How often do you switch jobs? Ask someone over 60 and the answer is likely to be met with a laugh. For millennials and Gen Z though, it’s just a part of life. Because of a large job market and variety in roles, job-hopping has become a popular trend today. Younger employees find it perfectly acceptable to shift from company to company, but did you why Is job hopping bad for you?
Whether you are an employee or an employer, job-hopping has severe repercussions over the long term. That’s why it is vital for both businesses and employees to stay. Nowadays, it is very common for employees to move on after a year or two.
Job hopping is popular for many reasons, most importantly salary. Employees tend to move quickly if they get better offers elsewhere. Other reasons job-hopping is popular is lack of recognition, unhealthy work-life balance, bad company culture and a loss of faith in a company’s goals and vision.
Regular job-hopping though comes with serious consequences, some that employees and businesses will feel much later. It’s easy to justify jumping now, but in the long run, it becomes harder.
Why is Job Hopping Bad for Employees
- Limited Learning: On average, it takes an employee 12-16 months to fully learn their job. No matter what your role, you can’t be an expert in just a few months. If you are job-hopping regularly, you are likely to limit your learning.
- Lack of Expertise: Limited learning leads to a lack of perceived expertise. Even if you have mastered your previous role, you won’t always get an option to showcase that. Your CV can be rejected before you even get an interview, with employers thinking you can’t handle the role.
- Limits Growth: If employers think you don’t have the expertise, you are likely to find it hard to jump up the career ladder. Getting a more senior role becomes increasingly difficult, limiting your career prospects.
- Weakens the Resume: If you’ve got a CV with 5-6 jobs on it in a very short time span, employers are less likely to hire you. Not only will you be seen as inexperienced, but also disloyal.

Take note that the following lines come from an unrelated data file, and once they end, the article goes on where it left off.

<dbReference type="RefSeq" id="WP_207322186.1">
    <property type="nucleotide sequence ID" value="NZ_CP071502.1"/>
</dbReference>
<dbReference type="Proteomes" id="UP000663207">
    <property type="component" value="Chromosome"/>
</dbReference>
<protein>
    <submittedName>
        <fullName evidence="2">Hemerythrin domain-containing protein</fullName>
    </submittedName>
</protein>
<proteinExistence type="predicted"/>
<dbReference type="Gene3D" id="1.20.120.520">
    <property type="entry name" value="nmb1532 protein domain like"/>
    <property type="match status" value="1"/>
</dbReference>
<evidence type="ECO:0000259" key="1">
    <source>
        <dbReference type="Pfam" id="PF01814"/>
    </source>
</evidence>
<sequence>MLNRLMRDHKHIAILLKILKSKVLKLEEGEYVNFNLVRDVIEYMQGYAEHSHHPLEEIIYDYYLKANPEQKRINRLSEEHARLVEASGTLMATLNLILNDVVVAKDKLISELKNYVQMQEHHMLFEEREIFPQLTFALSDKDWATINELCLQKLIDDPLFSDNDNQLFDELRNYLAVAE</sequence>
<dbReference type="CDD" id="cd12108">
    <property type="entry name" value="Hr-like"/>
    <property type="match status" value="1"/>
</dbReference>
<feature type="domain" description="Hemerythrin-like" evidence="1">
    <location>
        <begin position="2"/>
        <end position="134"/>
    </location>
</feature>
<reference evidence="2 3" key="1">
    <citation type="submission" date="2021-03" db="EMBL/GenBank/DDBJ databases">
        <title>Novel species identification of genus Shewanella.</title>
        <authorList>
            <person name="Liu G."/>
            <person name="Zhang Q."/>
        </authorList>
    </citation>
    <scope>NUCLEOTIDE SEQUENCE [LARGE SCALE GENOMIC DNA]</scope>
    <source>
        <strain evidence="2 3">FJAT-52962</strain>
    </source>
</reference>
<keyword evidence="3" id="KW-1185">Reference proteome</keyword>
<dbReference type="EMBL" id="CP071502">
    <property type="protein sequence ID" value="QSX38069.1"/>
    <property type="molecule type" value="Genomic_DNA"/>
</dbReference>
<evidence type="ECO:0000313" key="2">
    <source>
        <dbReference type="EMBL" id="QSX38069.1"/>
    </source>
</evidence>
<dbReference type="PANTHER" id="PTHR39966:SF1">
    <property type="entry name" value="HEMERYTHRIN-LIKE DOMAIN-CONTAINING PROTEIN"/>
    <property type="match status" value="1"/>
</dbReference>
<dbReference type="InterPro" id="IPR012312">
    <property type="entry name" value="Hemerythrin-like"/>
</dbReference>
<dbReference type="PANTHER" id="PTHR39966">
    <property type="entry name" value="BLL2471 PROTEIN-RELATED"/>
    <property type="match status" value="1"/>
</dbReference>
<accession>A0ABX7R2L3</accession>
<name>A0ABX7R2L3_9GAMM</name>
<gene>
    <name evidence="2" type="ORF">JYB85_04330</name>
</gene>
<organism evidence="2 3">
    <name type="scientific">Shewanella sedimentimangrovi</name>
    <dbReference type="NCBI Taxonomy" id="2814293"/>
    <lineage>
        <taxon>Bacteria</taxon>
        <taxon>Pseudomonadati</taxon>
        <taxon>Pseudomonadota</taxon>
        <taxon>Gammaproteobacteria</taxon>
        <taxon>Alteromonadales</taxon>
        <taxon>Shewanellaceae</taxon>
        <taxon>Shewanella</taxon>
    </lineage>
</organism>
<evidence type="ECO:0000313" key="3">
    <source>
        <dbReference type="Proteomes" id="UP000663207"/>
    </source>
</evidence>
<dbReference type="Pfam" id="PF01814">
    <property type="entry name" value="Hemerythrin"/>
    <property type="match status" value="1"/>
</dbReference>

- Job Security: Someone seen as not committed will be the first to go when there are layoffs. Regular job-hopping leads to poor job security, which isn’t good for your mental health.
Why is Job Hopping Bad for Employers
It’s not just employees, employers too suffer from regular job-hopping. For one, if employees keep leaving your company, it can be hard to build a reliable core team. Every business needs a core to drive innovation and growth. The core team isn’t just the CEO but includes heads of all the departments. They act as the glue that brings the wider company together.
Without a core team, a company is very unlikely you will be able to stay competitive for long. That is more damaging for SMEs and startups, where job-hopping is more common. Another reason job-hopping is bad is that job-hopping is expensive. Employee turnover has a huge financial impact, which can sink a small business with limited resources.
That’s because you have to bear the costs for recruiters (if you use third-party ones), costs for interviewing and hiring candidates and then training them. According to G&A Partners, replacing an entry-level candidate can cost up to 50% of his/her annual salary, and up to 150% for a senior supervisor.
As a business, it is vital you find ways to get your employees to stay. Just offering a good salary isn’t enough. It will keep some employees, but others will find reasons to leave. That’s why you need to pay attention to your employee experience. Ensuring you have a positive company culture is just one of the many things you can do to limit job-hopping. Here are a few others:
- Be More Transparent: Show your employees that they are valued assets. Listen to their issues, and work with them to resolve them. It’s also important you share everything with the company, from successes to failures. That’s how you build a transparent company culture.
- Recognize Achievements: Even if it is something small, ensure that you recognize an employee’s achievements. A certificate, shoutout on social media, and Amazon voucher or even a company-wide mail are some effective ways to do so.
- Ensure Work-Life Balance: Nobody wants to be working all the time. Ensure your employees can go home and not have to worry about work till they show up the next day. Giving them time to switch off will help ease the pressure, making it more likely that they will stay.
- Advertise Truthfully: When advertising for a role, make sure you represent the company and the job as truthfully as possible. Nothing annoys employees more than learning that they have to do something they didn’t sign up to or aren’t qualified to do. It will reduce job hopping drastically.
- Provide Employee Healthcare Benefits: Take care of your employees by providing employee healthcare plans. A healthcare membership is a good way to show your team that you care about their wellbeing, which is likely to reduce job-hopping and increase loyalty.
We hope you learned something new after reading why is job hopping bad for businesses and employees?
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